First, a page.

The disclosed composite shortstoppers can be altered in that their composition could be changed, and various amine, nitroxide, phenolic free radical scavengers could be used.
The disclosed shortstopping technology is applicable to a variety of emulsion processes of preparing synthetic rubber latexes. Such polymerization processes typically involve conjugated dienes, particularly, 1,3-butadiene, isoprene, chloroprene and the like, and optionally monoolefin compounds such as styrene, acrylonitrile, acrylic acid, vinyl chloride and the like.
These alternatives are presented based on theory, analogy, and limited experiments.
While the following examples illustrate the use of various materials in embodiments of the invention, it should be clear that there is no intention of so limiting the scope of the invention. On the contrary, it is intended that the breadth of the invention illustrated by reference to the following examples will apply to other embodiments which would be obvious to those skilled in the art.
The experiment involves emulsion polymerization processes of preparing SBR latexes where various free radical scavengers are evaluated as a shortstopper for the SBR emulsion processes and as a stabilizer for the corresponding SBR latexes. The polymerization is performed at 10°-12° C. and is based on the following recipe:
In one experiment, the polymerization reactor is discharged at a conversion of ˜40%, and the SBR latex is allocated to several containers. Various shortstoppers are added to these containers, and the solid content in these latexes are measured with time. Table 1 lists the conversion (calculated from the solid content) with time for six latex samples. In general, the results show that DEHA, DEHA/SDDC, and DEHA/DBHA all exhibit excellent performance as shortstopper for the emulsion process of SBR.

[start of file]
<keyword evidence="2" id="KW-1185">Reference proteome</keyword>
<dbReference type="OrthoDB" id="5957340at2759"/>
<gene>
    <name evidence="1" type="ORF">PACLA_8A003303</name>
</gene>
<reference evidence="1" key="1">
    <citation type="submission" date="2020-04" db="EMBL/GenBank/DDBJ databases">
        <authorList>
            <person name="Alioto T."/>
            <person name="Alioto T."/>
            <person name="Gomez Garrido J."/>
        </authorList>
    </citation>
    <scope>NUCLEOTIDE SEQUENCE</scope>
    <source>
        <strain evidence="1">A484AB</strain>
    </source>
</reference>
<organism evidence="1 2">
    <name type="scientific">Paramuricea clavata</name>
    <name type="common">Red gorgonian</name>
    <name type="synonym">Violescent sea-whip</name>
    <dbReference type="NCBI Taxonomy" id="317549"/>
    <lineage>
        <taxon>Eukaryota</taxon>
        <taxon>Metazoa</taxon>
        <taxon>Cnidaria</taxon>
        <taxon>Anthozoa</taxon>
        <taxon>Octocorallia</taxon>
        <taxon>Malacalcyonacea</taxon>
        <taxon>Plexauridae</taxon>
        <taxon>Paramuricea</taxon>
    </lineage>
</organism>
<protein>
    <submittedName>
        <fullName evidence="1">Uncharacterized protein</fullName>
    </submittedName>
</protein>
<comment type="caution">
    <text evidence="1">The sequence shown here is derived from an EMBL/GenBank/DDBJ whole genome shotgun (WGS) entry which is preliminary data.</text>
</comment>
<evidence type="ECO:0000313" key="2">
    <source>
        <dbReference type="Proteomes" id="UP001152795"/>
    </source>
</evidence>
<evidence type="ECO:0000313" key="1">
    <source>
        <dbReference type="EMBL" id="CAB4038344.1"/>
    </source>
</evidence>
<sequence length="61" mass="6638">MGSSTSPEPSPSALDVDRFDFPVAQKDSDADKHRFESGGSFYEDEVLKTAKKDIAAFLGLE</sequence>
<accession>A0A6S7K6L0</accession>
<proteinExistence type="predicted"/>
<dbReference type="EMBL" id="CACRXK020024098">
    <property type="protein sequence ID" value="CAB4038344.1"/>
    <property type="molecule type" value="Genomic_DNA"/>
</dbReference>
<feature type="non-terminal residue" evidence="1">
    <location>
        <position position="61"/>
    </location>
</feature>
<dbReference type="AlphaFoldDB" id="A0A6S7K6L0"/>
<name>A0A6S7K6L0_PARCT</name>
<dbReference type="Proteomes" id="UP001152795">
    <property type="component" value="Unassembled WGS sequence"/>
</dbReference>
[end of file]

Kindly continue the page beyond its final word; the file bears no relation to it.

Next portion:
In another experiment, the polymerization is shortstopped at a conversion of ˜60% using 350 ppm DEHA. Various stabilizers are then added to such latex to prevent additional polymerization. The stabilized latexes are coagulated, and the obtained crumb rubber is rolled on a mill without any compounding additives. The Mooney viscosity is measured for such rolled rubber samples, and the results are presented in Table 2. Table 2 shows that DBHA, DBzHA, and DEHA/DBHA exhibit excellent performance as stabilizer for SBR latexes.
In summary, the DEHA/DBHA blend not only effectively shortstops the SBR emulsion process but also efficiently stabilizes the corresponding SBR latex during storage.
While specific embodiments have been described herein, it should be apparent to those skilled in the art that various modifications thereof can be made without departing from the true spirit and scope of the invention. Accordingly, it is intended that the following claims cover all such modifications within the full inventive concept.